Manchester team to make dementia music app

Stephen Chapman's picture
by Stephen Chapman

Manchester Camerata, The University of Manchester and Social Sense have come together to create an app to help people living with dementia.

Music in Mind Remote has just received funding as part of the Healthy Ageing Challenge.

Manchester Camerata, described as Britain's "most adventurous orchestra," has been running the Music In Mind programme for people with dementia and their carers since 2012.

“We are extremely grateful to have received this grant from the UKRI on behalf of Music in Mind Remote Ltd. This initial funding, together with the unprecedented investment from four NHS Clinical Commissioning Groups, has enabled us to begin the development stages of the app,” said Bob Riley, Chief Executive of Manchester Camerata.

“None of this would be possible without the significant involvement of the University of Manchester whose vital research has enabled us to impact thousands of people through our Music in Mind programme. We are proud that together we are able to combine the research and expertise of Manchester Camerata and the University of Manchester with cutting-edge technology to create an app that can hopefully impact people living with dementia and their carers for years to come.”

Music in Mind Remote has recruited Bev Taylor, a former Social Prescribing Lead for NHS England and Improvement, to become its CEO.

The app will be designed and developed by Social Sense. It will train carers in basic music therapy-based techniques and provide resources to people living with dementia and evaluate their responses. Once it has been through development and testing, it will be rolled out nationwide.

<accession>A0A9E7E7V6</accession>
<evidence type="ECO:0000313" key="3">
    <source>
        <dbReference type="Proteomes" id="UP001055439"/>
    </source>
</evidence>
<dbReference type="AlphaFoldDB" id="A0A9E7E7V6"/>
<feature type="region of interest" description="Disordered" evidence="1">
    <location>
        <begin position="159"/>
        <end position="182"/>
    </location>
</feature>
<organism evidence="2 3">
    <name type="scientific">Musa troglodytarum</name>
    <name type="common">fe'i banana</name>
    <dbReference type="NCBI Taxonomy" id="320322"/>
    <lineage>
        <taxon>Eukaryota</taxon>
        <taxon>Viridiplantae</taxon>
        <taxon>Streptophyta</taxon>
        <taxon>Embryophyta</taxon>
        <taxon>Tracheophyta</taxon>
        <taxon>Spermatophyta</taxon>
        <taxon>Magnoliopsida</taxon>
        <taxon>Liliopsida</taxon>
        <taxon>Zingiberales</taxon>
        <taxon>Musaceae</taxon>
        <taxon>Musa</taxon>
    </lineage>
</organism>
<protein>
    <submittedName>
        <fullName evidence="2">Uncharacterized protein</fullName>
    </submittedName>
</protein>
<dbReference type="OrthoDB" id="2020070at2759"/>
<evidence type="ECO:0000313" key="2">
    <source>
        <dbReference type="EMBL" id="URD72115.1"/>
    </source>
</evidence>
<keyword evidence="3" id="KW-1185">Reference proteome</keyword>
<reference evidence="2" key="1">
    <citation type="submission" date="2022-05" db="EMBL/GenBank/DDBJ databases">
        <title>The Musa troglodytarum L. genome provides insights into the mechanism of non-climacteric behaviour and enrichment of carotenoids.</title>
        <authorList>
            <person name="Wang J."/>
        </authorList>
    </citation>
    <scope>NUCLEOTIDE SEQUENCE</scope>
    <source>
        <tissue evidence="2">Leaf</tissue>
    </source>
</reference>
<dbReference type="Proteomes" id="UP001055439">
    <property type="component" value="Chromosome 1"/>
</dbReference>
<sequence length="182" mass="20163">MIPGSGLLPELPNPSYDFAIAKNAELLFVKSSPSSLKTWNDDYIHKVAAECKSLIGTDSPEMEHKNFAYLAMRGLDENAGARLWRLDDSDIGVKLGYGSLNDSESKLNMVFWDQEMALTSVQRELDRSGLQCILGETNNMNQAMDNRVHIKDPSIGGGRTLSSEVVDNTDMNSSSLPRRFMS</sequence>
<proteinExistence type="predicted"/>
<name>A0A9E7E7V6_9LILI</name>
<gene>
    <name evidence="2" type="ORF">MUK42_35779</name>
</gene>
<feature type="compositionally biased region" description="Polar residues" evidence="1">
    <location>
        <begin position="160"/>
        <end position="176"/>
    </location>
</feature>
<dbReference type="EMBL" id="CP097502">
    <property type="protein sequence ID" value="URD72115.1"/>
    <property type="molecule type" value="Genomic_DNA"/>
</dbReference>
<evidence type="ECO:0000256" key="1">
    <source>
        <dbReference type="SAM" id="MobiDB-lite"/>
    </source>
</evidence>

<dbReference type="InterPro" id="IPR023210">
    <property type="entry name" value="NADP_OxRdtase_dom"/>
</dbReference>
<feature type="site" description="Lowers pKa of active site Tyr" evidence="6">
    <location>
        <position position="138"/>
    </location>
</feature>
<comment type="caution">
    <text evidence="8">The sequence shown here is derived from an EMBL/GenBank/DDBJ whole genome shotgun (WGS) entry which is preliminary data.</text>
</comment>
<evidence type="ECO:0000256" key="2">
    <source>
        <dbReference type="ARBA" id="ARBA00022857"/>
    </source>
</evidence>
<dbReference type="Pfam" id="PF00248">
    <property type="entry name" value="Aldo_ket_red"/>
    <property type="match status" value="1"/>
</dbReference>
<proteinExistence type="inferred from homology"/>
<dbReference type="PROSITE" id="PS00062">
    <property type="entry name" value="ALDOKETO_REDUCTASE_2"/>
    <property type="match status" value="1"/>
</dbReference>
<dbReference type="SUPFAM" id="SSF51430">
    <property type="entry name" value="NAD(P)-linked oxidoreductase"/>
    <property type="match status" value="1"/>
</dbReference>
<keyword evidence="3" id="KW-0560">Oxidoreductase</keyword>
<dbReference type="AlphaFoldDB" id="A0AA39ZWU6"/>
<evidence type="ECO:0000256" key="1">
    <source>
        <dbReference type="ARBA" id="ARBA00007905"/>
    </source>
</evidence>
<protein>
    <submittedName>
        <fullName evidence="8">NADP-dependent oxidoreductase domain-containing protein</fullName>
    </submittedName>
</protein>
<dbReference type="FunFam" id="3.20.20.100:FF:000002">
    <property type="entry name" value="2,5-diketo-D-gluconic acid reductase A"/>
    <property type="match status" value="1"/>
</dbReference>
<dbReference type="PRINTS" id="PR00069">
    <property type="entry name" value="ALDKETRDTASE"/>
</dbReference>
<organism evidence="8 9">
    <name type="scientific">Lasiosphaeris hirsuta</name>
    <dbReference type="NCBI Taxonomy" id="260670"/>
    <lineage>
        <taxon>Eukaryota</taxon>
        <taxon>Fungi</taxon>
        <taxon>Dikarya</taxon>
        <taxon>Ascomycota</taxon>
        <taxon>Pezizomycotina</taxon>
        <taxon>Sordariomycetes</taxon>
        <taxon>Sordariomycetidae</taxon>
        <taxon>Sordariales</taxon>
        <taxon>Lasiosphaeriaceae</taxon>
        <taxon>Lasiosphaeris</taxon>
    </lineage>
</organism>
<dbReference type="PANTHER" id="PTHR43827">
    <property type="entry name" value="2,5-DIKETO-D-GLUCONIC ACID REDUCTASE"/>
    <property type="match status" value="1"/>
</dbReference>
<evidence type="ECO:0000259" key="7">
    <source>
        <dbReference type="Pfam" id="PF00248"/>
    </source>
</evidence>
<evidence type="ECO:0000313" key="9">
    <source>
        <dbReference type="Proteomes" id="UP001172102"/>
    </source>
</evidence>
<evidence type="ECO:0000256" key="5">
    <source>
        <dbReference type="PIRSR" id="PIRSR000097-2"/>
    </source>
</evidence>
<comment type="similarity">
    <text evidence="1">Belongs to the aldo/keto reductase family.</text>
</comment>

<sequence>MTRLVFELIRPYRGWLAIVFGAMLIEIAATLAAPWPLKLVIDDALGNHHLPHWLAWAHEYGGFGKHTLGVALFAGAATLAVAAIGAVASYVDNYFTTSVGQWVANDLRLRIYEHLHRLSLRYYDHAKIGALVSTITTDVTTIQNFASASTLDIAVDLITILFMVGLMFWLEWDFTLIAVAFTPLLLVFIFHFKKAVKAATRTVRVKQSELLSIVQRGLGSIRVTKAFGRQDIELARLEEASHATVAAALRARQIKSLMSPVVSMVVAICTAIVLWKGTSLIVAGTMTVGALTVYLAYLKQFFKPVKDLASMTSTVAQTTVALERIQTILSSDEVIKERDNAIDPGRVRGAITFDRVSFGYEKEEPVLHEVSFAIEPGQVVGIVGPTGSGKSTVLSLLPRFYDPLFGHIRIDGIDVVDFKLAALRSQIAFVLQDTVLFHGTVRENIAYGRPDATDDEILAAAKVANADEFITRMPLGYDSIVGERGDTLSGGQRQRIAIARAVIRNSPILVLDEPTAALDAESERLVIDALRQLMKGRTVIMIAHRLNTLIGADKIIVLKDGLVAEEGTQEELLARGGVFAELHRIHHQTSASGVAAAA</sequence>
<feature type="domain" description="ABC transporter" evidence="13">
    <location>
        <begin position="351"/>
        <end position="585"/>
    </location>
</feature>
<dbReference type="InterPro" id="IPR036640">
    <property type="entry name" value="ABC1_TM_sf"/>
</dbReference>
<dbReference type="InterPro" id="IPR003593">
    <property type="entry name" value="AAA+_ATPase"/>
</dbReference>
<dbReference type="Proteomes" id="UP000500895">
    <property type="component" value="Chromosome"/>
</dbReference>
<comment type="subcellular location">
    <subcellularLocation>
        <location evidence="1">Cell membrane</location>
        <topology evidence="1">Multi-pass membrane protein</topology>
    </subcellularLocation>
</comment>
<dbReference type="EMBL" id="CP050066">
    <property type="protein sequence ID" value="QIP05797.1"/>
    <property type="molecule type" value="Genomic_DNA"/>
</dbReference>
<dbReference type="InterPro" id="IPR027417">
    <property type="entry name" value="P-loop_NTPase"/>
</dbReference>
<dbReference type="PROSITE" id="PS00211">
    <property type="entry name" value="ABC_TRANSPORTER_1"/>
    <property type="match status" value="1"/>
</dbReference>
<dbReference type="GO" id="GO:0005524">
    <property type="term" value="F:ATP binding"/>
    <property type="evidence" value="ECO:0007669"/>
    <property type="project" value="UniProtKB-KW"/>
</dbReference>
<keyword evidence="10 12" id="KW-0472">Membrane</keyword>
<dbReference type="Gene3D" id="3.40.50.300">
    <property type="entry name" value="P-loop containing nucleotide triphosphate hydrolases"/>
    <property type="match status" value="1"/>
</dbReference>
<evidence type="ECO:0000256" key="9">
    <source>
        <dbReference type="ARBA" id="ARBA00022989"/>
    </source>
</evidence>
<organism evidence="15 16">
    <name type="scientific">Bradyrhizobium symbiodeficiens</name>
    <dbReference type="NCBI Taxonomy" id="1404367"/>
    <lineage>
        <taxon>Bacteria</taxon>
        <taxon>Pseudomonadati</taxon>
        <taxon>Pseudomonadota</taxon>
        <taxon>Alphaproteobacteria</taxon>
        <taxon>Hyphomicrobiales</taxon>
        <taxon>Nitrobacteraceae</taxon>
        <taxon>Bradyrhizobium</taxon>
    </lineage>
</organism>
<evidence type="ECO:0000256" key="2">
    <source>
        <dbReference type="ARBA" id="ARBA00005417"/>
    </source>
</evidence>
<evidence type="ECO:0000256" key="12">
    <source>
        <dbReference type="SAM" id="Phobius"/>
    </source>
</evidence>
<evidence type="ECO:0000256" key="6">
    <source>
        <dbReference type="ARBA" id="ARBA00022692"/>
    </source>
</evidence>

“We are very pleased that Music in Mind Remote Ltd has been able to secure this funding. The online program being developed by the new company, based on the research, IP, and practices developed by the Manchester Camerata and The University of Manchester, is going to make a huge positive impact on the lives of thousands of people affected by dementia,” added Andrew Wilkinson, Chief Executive of The University of Manchester Innovation Factory.

“Supporting this project is of prime importance to the Innovation Factory as it demonstrates how partnerships between the University and organisations like the Manchester Camerata can create enormous social benefit.”

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